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Polish government reaches deal with farmers to suspend border blockade

by Elsa Court and The Kyiv Independent news desk January 6, 2024 11:00 PM 2 min read
Podkarpackie Voivode Teresa Kubas-Hul presents the agreement reached with Polish farmers together with Polish Agriculture Minister Czeslaw Siekierski on Jan. 6, 2024. (Polish Agriculture Ministry)
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Polish farmers have agreed to suspend their border blockade at the Shehyni-Medyka crossing after reaching an agreement with government representatives, the Polish Agriculture Ministry announced on Jan. 6.

Polish truckers have been blocking three crossings with Ukraine since November 2023 in protest of the EU's liberalization of transit rules for Ukrainian truckers, causing massive lines on the border and negatively impacting Ukraine's economy.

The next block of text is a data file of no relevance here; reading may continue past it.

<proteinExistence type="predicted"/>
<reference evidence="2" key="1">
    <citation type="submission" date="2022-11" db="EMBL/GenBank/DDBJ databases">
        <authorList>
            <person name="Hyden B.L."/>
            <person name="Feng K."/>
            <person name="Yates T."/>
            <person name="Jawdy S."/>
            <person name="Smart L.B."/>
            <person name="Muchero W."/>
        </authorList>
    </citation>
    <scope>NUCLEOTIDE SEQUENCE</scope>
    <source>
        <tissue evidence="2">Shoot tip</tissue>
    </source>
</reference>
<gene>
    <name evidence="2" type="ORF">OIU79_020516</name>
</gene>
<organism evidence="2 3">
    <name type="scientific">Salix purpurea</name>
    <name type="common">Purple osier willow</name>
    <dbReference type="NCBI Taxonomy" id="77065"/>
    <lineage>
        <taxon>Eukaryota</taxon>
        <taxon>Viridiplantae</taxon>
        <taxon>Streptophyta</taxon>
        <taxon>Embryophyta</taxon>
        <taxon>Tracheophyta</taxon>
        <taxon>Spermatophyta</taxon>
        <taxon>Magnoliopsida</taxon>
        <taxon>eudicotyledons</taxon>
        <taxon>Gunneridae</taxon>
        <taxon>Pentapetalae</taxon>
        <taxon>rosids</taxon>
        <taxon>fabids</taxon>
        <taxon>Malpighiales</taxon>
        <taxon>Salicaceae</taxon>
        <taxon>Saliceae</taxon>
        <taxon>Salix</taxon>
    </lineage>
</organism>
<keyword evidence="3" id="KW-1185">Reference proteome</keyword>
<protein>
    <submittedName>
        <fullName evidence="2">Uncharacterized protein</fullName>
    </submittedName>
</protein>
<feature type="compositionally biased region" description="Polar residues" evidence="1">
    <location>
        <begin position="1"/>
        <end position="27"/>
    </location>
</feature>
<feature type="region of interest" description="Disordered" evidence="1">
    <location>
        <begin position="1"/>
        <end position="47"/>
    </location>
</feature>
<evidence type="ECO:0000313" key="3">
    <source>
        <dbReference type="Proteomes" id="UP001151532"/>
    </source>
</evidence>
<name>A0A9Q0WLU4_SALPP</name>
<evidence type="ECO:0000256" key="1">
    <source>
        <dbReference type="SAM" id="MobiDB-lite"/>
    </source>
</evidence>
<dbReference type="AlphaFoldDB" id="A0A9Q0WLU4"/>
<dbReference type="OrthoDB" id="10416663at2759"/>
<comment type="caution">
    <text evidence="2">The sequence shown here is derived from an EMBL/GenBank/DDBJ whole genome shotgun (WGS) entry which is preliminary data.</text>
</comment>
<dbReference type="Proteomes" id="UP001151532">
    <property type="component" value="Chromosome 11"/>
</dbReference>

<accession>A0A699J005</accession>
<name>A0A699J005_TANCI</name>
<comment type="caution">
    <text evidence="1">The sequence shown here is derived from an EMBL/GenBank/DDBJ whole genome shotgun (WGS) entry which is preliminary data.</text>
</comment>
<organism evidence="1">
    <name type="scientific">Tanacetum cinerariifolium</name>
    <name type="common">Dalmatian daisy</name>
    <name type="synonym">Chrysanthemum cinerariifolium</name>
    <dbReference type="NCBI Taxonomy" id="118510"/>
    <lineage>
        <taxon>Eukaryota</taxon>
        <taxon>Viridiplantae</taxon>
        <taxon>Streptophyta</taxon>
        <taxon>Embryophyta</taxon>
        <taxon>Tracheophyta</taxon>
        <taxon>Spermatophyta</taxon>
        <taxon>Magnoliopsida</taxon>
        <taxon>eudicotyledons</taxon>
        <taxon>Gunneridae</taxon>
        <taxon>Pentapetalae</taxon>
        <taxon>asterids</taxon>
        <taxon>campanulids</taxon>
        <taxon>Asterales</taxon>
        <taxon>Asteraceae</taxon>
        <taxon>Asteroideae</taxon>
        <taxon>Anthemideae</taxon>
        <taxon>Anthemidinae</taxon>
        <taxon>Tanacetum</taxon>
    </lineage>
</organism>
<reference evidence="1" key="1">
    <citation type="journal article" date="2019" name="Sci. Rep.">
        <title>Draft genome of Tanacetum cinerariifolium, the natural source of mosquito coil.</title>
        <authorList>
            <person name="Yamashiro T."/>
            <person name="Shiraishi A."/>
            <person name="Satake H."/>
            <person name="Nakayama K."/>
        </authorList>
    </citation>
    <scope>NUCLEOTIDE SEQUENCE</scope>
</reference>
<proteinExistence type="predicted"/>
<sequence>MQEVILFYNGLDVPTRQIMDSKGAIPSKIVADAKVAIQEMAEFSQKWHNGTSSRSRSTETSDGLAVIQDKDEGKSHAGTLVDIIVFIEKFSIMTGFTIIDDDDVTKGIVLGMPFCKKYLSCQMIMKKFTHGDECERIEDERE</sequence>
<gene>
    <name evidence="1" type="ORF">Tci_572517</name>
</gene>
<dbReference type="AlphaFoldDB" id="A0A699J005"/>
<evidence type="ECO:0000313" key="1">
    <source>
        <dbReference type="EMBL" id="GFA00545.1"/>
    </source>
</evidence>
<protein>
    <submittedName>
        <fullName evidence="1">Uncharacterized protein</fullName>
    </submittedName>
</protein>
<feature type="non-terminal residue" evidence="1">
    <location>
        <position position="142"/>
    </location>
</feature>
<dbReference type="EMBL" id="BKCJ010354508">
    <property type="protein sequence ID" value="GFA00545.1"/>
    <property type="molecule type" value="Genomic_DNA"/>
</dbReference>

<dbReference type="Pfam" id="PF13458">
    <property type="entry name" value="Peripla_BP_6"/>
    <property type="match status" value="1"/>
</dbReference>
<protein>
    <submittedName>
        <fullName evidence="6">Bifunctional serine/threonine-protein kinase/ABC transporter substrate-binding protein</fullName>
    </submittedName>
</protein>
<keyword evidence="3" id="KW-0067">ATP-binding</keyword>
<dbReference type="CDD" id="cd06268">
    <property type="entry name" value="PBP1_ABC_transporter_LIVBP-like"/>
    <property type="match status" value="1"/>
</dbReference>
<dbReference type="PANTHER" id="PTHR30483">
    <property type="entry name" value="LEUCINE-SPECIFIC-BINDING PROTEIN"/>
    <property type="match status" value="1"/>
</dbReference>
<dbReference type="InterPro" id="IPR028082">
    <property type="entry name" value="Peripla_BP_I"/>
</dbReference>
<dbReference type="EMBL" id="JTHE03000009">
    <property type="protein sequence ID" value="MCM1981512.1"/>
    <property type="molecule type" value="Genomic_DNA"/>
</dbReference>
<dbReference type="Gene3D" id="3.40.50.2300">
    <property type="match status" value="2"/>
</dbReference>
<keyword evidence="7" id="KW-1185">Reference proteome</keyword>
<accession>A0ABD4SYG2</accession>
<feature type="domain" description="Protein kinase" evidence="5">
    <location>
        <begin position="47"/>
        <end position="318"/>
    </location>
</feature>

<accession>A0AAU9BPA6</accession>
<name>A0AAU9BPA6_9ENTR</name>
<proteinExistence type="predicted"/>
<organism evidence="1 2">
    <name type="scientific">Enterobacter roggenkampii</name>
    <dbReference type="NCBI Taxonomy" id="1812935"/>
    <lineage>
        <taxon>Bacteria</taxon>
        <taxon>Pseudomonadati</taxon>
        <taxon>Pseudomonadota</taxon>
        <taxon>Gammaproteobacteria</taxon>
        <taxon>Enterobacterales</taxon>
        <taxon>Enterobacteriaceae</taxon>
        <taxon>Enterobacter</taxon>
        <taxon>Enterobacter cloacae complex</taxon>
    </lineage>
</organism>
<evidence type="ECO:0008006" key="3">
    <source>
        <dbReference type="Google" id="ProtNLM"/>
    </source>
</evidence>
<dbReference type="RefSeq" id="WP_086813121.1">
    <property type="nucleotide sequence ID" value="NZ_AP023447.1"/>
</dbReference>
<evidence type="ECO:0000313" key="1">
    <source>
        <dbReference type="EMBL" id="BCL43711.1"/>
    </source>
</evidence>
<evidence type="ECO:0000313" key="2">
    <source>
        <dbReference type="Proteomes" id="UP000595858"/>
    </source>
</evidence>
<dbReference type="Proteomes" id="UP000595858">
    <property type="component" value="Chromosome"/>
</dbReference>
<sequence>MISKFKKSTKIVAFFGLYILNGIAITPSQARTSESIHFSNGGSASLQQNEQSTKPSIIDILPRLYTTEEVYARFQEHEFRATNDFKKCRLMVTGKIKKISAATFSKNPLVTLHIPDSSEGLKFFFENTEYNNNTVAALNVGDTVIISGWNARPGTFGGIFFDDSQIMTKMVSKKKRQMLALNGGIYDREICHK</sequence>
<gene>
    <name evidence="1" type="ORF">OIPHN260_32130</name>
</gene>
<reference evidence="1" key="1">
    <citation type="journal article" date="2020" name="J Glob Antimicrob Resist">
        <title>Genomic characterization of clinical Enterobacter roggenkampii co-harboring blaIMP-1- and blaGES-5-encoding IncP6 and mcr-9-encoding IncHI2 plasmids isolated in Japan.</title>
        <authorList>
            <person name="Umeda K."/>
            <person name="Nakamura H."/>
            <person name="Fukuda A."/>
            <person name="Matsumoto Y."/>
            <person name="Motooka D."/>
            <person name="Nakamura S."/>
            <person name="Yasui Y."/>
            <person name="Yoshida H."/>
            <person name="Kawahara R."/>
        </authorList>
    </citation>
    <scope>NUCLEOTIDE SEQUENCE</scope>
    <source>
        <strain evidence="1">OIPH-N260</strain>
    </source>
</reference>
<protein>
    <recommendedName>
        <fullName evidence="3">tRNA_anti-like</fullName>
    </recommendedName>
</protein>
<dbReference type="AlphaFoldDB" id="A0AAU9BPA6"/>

Polish farmers then launched a blockade at a fourth crossing at Medyka. They temporarily suspended the protest over the Christmas period between Dec. 24 and Jan. 4.

The farmers said they launched the protest because the authorities have not taken enough measures to protect their livelihoods, despite an import ban on Ukrainian grain.

Agricultural Minister Czeslaw Siekierski pledged to meet three of the farmers farmers' demands on Jan. 6, according to the government announcement.

These include launching corn subsidies worth one billion zloty ($251 million), increasing liquidity loans by 2.5 billion zloty ($629 million), and keeping agricultural tax at the 2023 level.

These measures "will be implemented after the legislative process is completed and acceptance by the European Commission is obtained," the Agriculture Ministry said.

Farmers have also previously asked to expand the import ban on Ukrainian agricultural products to items like sugar, eggs, and poultry, but this was not included in the deal reached on Jan. 6.

European Commissioner for Agriculture Janusz Wojciechowski told Polish media outlet RMF24 on Jan. 5 that he would demand an EU-wide restriction on these products.

Truckers continue their protest at the other border crossings, and as of Jan. 5, 2,000 trucks were waiting in line to enter Ukraine from Poland, according to Border Guard Service spokesman Andrii Demchenko.

The border crisis that enters its third month continues to put pressure on Ukrainian-Polish relations, already strained by disputes over grain imports last fall.

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